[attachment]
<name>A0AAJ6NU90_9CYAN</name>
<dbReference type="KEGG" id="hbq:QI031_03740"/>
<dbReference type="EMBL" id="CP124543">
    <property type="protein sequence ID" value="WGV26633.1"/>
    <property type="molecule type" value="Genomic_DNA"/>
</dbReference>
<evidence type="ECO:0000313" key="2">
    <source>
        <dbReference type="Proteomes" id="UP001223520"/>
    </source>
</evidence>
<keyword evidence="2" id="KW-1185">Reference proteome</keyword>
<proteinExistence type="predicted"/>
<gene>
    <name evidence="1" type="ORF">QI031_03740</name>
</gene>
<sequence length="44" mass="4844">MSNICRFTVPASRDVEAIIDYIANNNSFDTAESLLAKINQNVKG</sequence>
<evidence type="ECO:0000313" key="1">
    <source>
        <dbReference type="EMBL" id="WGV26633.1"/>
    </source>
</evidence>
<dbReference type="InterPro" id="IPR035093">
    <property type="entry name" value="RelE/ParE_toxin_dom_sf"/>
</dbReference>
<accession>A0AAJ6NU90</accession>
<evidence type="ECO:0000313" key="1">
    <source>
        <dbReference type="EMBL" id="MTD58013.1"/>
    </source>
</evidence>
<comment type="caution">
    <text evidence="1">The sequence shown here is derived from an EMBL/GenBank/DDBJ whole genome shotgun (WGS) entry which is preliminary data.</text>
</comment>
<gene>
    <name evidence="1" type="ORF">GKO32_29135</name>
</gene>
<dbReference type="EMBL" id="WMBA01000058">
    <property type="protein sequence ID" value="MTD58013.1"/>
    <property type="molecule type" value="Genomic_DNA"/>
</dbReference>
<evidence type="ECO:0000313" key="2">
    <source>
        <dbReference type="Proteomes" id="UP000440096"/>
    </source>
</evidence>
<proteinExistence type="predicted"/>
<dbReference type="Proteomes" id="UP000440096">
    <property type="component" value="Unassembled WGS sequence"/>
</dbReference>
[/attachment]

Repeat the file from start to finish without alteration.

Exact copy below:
<name>A0AAJ6NU90_9CYAN</name>
<dbReference type="KEGG" id="hbq:QI031_03740"/>
<dbReference type="EMBL" id="CP124543">
    <property type="protein sequence ID" value="WGV26633.1"/>
    <property type="molecule type" value="Genomic_DNA"/>
</dbReference>
<evidence type="ECO:0000313" key="2">
    <source>
        <dbReference type="Proteomes" id="UP001223520"/>
    </source>
</evidence>
<keyword evidence="2" id="KW-1185">Reference proteome</keyword>
<proteinExistence type="predicted"/>
<gene>
    <name evidence="1" type="ORF">QI031_03740</name>
</gene>
<sequence length="44" mass="4844">MSNICRFTVPASRDVEAIIDYIANNNSFDTAESLLAKINQNVKG</sequence>
<evidence type="ECO:0000313" key="1">
    <source>
        <dbReference type="EMBL" id="WGV26633.1"/>
    </source>
</evidence>
<dbReference type="InterPro" id="IPR035093">
    <property type="entry name" value="RelE/ParE_toxin_dom_sf"/>
</dbReference>
<accession>A0AAJ6NU90</accession>
<evidence type="ECO:0000313" key="1">
    <source>
        <dbReference type="EMBL" id="MTD58013.1"/>
    </source>
</evidence>
<comment type="caution">
    <text evidence="1">The sequence shown here is derived from an EMBL/GenBank/DDBJ whole genome shotgun (WGS) entry which is preliminary data.</text>
</comment>
<gene>
    <name evidence="1" type="ORF">GKO32_29135</name>
</gene>
<dbReference type="EMBL" id="WMBA01000058">
    <property type="protein sequence ID" value="MTD58013.1"/>
    <property type="molecule type" value="Genomic_DNA"/>
</dbReference>
<evidence type="ECO:0000313" key="2">
    <source>
        <dbReference type="Proteomes" id="UP000440096"/>
    </source>
</evidence>
<proteinExistence type="predicted"/>
<dbReference type="Proteomes" id="UP000440096">
    <property type="component" value="Unassembled WGS sequence"/>
</dbReference>